"Dan Marino." ESPN.com. http://football.espn.go.com/nfl/players/stats?statsID=4 (December 9, 2002).
"Dan Marino Profile, Statistics and More." ESPN.com. http://espn.go.com/nfl/profiles/stats/primary/0004.html (December 5, 2002).
"The Complete Dan Marino." (South Florida) Sun-Sentinel. http://www.sun-sentinel.com/graphics/marino/ (December 10, 2002).
"The Sporting News: Dan Marino." Sporting News.com. http://www.sportingnews.com/archives/marino/career.html (December 10, 2002).
Sketch by Lisa Frick
When quarterback Dan Marino (born 1961) was still available late in the first round of the 1983 National Football League draft, the Miami Dolphins were sur- prised and delighted. Marino set many major passing records over 17 seasons before retiring after the 1999 season, while leading the Dolphins to 10 postseason appearances and one Super Bowl. Marino, inducted into the Pro Football Hall of Fame in 2005, went on to become a broadcaster and product endorser after his retirement from professional football.
Raised in Blue-Collar Neighborhood
Marino grew up in Pittsburgh, Pennsylvania's, working-class Oakland neighborhood. His father, Dan Sr., worked the graveyard shift delivering bundles of the Pittsburgh Post-Gazette and threw footballs in the backyard with his son. Young Marino, who rooted for the Pittsburgh Steelers as a youth, played his early football on a street so narrow that teams had four players maximum; the end zones were telephone poles and curbs constituted the sidelines. Buses and cars often served as the linebackers he had to dodge. "If Marino didn't have anything else to do, he threw at the telephone poles," Larry Schwartz wrote for ESPN Classic.
He emerged as a Parade magazine All-American while at Central Catholic High School. Marino pitched and hit so well that the Kansas City Royals selected him in the fourth round of baseball's amateur draft, but Marino rejected the team's offer of a $35,000 signing bonus in order to play college football instead, at the University of Pittsburgh, just five blocks from his home. "Something, maybe my heart, told me to stay home and go to Pitt," he told Schwartz.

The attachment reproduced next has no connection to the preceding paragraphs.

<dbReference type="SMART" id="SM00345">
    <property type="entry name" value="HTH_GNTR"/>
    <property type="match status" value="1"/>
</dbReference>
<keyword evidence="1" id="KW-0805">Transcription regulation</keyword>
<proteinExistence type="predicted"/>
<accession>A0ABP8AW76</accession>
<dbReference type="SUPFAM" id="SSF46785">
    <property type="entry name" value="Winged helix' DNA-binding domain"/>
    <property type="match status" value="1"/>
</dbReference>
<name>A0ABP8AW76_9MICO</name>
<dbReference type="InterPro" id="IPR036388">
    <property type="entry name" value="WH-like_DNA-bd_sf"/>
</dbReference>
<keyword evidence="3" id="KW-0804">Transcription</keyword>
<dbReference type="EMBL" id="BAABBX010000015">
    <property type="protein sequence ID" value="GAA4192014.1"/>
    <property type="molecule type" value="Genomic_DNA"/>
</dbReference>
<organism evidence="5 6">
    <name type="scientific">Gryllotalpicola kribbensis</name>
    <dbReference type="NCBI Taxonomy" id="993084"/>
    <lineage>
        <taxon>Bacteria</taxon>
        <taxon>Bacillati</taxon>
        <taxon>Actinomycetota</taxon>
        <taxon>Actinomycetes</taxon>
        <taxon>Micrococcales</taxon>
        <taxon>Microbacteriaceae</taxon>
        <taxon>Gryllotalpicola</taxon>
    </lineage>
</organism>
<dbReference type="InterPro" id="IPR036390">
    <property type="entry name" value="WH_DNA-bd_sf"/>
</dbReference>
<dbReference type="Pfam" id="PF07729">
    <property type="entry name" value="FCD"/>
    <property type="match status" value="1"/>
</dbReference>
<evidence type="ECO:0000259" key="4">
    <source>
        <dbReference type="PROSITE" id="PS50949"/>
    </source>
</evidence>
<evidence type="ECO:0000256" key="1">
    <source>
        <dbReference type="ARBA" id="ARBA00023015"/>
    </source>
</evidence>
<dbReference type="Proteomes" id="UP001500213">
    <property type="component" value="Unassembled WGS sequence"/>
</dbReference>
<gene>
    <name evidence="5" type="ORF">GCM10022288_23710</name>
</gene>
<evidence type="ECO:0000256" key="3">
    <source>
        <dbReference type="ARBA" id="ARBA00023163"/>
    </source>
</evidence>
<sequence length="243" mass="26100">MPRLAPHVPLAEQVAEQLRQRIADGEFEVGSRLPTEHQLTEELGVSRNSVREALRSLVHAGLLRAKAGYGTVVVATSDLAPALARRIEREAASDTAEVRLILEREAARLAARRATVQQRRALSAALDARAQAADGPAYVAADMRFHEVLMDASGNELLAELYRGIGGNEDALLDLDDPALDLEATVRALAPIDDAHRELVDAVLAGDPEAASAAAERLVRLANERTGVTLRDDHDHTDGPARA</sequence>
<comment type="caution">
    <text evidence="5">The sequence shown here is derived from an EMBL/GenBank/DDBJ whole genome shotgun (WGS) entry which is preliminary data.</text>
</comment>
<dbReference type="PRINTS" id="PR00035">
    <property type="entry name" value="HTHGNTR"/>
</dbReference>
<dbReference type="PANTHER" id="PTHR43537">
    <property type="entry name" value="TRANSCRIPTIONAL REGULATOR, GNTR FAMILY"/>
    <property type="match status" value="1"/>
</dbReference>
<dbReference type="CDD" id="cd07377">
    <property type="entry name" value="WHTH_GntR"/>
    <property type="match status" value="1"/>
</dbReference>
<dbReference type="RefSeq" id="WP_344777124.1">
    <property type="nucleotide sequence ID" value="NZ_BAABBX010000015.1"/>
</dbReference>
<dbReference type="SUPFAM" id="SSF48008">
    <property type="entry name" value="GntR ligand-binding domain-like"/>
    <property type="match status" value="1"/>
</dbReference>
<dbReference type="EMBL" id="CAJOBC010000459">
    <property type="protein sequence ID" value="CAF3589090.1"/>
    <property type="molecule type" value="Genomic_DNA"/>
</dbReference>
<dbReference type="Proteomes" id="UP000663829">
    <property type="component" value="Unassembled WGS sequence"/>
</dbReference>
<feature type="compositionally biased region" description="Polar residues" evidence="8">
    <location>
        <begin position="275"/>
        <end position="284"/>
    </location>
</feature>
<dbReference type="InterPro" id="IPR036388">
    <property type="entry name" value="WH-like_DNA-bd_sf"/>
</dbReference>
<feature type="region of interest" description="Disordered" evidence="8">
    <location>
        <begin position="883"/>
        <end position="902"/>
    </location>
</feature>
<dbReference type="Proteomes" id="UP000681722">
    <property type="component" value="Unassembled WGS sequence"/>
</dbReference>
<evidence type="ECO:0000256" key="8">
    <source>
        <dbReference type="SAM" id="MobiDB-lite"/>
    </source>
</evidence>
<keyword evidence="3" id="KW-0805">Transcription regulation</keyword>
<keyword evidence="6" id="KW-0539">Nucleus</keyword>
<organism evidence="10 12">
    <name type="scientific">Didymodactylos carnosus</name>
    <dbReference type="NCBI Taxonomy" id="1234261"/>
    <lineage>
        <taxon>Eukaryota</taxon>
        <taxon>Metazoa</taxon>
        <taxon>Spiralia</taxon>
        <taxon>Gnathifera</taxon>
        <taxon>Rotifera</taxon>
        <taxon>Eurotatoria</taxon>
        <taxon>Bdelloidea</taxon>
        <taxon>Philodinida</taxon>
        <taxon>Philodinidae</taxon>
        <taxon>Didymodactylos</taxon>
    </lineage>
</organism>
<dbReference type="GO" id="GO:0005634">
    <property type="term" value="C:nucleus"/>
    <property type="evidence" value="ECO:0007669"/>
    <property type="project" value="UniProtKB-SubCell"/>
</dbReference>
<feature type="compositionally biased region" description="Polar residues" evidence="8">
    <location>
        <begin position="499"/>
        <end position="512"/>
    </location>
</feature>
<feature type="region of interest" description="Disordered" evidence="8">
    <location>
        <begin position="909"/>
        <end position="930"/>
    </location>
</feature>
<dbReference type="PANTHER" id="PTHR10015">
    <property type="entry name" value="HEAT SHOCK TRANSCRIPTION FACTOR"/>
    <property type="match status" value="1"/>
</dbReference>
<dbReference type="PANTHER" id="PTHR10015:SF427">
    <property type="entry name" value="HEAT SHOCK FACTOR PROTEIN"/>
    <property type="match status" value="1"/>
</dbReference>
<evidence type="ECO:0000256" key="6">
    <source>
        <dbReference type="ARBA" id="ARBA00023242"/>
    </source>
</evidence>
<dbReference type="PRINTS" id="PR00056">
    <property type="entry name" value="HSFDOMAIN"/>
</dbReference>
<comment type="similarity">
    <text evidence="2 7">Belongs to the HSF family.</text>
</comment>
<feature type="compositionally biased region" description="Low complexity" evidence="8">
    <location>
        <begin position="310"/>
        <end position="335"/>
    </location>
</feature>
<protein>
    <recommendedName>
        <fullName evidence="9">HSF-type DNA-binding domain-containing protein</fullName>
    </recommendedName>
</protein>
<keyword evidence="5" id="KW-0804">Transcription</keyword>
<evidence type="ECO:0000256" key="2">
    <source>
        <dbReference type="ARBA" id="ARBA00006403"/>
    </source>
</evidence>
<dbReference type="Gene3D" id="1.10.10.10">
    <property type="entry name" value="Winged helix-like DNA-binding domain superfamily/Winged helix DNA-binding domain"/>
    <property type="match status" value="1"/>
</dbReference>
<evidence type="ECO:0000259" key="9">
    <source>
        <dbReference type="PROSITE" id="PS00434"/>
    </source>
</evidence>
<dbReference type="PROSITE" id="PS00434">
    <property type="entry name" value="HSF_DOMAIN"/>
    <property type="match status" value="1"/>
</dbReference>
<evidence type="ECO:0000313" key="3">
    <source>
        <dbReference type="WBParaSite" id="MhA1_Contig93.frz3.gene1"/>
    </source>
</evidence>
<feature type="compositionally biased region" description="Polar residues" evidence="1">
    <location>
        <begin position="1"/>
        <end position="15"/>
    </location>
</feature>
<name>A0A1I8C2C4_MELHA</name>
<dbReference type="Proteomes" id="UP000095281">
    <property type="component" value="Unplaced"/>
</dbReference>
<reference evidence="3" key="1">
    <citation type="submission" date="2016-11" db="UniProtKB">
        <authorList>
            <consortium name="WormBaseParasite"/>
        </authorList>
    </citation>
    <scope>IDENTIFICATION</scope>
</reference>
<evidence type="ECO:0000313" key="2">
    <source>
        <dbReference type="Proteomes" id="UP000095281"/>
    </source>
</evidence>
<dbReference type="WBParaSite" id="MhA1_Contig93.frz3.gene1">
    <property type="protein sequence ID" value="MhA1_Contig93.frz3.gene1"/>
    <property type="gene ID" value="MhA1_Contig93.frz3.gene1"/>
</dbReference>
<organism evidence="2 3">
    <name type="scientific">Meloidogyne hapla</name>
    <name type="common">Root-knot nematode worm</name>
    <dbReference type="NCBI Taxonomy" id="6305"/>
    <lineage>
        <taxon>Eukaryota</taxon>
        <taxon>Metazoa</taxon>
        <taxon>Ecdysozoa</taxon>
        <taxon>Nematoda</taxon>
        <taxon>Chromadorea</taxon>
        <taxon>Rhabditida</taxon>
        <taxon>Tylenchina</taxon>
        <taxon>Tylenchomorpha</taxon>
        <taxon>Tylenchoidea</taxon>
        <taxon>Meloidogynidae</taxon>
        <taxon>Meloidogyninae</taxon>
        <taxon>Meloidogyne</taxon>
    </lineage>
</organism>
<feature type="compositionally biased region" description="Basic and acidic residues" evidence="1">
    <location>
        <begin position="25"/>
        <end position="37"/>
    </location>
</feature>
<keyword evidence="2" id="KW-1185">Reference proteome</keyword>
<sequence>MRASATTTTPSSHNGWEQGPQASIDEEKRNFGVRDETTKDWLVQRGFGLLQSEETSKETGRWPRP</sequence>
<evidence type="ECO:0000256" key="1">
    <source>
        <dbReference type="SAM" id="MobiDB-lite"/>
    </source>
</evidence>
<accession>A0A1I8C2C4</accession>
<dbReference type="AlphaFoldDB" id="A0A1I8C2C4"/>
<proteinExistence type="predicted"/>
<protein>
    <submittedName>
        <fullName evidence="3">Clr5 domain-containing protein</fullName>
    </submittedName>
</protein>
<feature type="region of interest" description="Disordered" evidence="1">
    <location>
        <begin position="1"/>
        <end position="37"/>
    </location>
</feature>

Had Ups and Downs as Panther
Halfway through his freshman season, Marino became Pittsburgh's starting quarterback and never looked back. The Panthers reeled off three straight 11-1 seasons, winning the Fiesta, Gator, and Sugar bowls. In Marino's junior season, 1981, Panthers Head Coach Jackie Sherrill turned his quarterback loose with a more wide-open offense and Marino responded with 37 touchdown passes, which led the entire National Collegiate Athletic Association, and 2,876 yards with a nearly 60 percent completion rate. He saved his best for last that year. Facing Georgia in the Sugar Bowl in New Orleans, and with the Bulldogs still having an outside shot at a national championship, Marino stared down a Georgia blitz and hit tight end John Brown with a 33-yard touchdown pass with 42 seconds remaining to give the Panthers a 24-20 victory. Moments earlier, Marino had talked Sherrill out of attempting a game-tying field goal.
Pittsburgh ended the 1981 season ranked fourth in the Associated Press poll, and the Panthers harbored national title hopes the following season with Marino back for his senior year. Marino, however, threw more interceptions than touchdowns (23 to 17) and Pittsburgh finished 9-3—disappointing compared with expectations. The last two games were especially disappointing. The regular-season finale was an embarrassing 48-14 loss at home to in-state rival Penn State, and the Panthers failed to score a touchdown in a 7-3 defeat to Southern Methodist in the Cotton Bowl. "The bottom fell out my senior year at Pittsburgh," Marino wrote in his book, Dan Marino: My Life in Football, excerpts of which appeared on the Pro Football Hall of Fame Web site. "It's never fun to play poorly or to be questioned. It certainly wasn't for me that senior year at Pitt. But I think it served me well to learn how to handle everything that came with the game's ups and downs. Some people call it growing another layer of skin. I just call it growing up."
Dolphins Needed a QB